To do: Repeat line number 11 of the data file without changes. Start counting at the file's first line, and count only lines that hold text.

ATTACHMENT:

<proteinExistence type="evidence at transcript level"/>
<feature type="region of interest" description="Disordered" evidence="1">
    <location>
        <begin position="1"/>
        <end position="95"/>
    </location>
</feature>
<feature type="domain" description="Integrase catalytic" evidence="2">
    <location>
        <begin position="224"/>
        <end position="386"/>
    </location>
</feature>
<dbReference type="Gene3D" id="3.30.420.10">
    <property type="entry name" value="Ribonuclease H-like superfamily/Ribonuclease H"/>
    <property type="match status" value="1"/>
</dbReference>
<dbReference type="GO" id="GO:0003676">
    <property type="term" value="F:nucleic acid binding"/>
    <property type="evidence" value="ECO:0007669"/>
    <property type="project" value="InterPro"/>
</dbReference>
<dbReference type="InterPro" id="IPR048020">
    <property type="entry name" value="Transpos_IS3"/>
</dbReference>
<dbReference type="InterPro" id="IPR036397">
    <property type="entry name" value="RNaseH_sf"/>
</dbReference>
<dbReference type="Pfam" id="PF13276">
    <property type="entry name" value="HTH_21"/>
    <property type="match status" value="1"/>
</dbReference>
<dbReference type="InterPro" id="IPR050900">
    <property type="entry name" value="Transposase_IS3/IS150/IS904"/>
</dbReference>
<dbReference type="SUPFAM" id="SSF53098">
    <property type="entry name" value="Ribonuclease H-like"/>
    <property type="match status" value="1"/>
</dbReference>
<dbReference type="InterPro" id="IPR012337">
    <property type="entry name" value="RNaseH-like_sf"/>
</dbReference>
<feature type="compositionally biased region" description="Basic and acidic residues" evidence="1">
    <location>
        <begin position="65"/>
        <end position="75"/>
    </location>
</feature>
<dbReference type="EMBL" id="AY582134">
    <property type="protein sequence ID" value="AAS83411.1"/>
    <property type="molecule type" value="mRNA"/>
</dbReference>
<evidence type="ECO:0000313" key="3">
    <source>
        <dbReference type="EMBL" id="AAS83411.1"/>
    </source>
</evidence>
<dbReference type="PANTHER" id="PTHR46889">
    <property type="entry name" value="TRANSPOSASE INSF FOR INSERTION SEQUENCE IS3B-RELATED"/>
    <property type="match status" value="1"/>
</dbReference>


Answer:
        <end position="386"/>